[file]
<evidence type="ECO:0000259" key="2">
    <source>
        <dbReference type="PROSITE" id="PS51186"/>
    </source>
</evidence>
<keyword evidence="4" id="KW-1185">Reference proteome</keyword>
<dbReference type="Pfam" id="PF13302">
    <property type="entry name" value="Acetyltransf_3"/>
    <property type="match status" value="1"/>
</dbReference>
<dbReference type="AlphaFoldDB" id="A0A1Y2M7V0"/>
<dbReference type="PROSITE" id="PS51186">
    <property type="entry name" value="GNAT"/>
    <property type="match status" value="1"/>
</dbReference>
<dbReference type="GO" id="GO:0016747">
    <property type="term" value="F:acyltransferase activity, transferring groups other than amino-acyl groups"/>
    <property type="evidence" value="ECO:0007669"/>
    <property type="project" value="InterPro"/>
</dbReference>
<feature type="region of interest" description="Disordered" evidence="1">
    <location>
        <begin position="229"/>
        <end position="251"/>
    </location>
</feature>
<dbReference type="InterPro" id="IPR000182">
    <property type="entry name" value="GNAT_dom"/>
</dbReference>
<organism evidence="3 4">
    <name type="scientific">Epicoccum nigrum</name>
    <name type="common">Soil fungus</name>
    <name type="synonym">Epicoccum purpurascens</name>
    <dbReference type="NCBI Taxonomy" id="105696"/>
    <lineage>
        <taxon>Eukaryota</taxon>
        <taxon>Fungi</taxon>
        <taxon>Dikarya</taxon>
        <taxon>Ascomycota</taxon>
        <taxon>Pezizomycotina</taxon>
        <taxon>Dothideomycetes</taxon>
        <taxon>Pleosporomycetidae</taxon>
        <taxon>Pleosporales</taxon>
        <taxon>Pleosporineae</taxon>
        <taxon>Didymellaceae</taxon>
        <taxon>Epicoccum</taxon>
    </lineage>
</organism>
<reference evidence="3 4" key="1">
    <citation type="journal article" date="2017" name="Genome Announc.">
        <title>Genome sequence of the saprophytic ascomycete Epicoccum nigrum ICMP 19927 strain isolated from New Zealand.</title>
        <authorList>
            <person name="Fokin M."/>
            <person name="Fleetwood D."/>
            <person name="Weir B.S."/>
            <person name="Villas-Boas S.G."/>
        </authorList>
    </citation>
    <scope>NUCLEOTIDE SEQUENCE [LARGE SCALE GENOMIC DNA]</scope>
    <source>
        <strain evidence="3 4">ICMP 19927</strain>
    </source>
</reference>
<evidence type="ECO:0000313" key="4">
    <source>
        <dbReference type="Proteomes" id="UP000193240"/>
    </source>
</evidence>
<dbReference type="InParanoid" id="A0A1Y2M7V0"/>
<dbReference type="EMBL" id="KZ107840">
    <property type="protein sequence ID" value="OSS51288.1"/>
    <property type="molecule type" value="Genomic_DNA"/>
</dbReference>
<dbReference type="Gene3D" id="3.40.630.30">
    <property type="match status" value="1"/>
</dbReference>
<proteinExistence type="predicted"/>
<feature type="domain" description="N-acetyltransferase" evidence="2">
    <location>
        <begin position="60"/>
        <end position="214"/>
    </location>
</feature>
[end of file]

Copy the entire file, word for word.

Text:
<evidence type="ECO:0000259" key="2">
    <source>
        <dbReference type="PROSITE" id="PS51186"/>
    </source>
</evidence>
<keyword evidence="4" id="KW-1185">Reference proteome</keyword>
<dbReference type="Pfam" id="PF13302">
    <property type="entry name" value="Acetyltransf_3"/>
    <property type="match status" value="1"/>
</dbReference>
<dbReference type="AlphaFoldDB" id="A0A1Y2M7V0"/>
<dbReference type="PROSITE" id="PS51186">
    <property type="entry name" value="GNAT"/>
    <property type="match status" value="1"/>
</dbReference>
<dbReference type="GO" id="GO:0016747">
    <property type="term" value="F:acyltransferase activity, transferring groups other than amino-acyl groups"/>
    <property type="evidence" value="ECO:0007669"/>
    <property type="project" value="InterPro"/>
</dbReference>
<feature type="region of interest" description="Disordered" evidence="1">
    <location>
        <begin position="229"/>
        <end position="251"/>
    </location>
</feature>
<dbReference type="InterPro" id="IPR000182">
    <property type="entry name" value="GNAT_dom"/>
</dbReference>
<organism evidence="3 4">
    <name type="scientific">Epicoccum nigrum</name>
    <name type="common">Soil fungus</name>
    <name type="synonym">Epicoccum purpurascens</name>
    <dbReference type="NCBI Taxonomy" id="105696"/>
    <lineage>
        <taxon>Eukaryota</taxon>
        <taxon>Fungi</taxon>
        <taxon>Dikarya</taxon>
        <taxon>Ascomycota</taxon>
        <taxon>Pezizomycotina</taxon>
        <taxon>Dothideomycetes</taxon>
        <taxon>Pleosporomycetidae</taxon>
        <taxon>Pleosporales</taxon>
        <taxon>Pleosporineae</taxon>
        <taxon>Didymellaceae</taxon>
        <taxon>Epicoccum</taxon>
    </lineage>
</organism>
<reference evidence="3 4" key="1">
    <citation type="journal article" date="2017" name="Genome Announc.">
        <title>Genome sequence of the saprophytic ascomycete Epicoccum nigrum ICMP 19927 strain isolated from New Zealand.</title>
        <authorList>
            <person name="Fokin M."/>
            <person name="Fleetwood D."/>
            <person name="Weir B.S."/>
            <person name="Villas-Boas S.G."/>
        </authorList>
    </citation>
    <scope>NUCLEOTIDE SEQUENCE [LARGE SCALE GENOMIC DNA]</scope>
    <source>
        <strain evidence="3 4">ICMP 19927</strain>
    </source>
</reference>
<evidence type="ECO:0000313" key="4">
    <source>
        <dbReference type="Proteomes" id="UP000193240"/>
    </source>
</evidence>
<dbReference type="InParanoid" id="A0A1Y2M7V0"/>
<dbReference type="EMBL" id="KZ107840">
    <property type="protein sequence ID" value="OSS51288.1"/>
    <property type="molecule type" value="Genomic_DNA"/>
</dbReference>
<dbReference type="Gene3D" id="3.40.630.30">
    <property type="match status" value="1"/>
</dbReference>
<proteinExistence type="predicted"/>
<feature type="domain" description="N-acetyltransferase" evidence="2">
    <location>
        <begin position="60"/>
        <end position="214"/>
    </location>
</feature>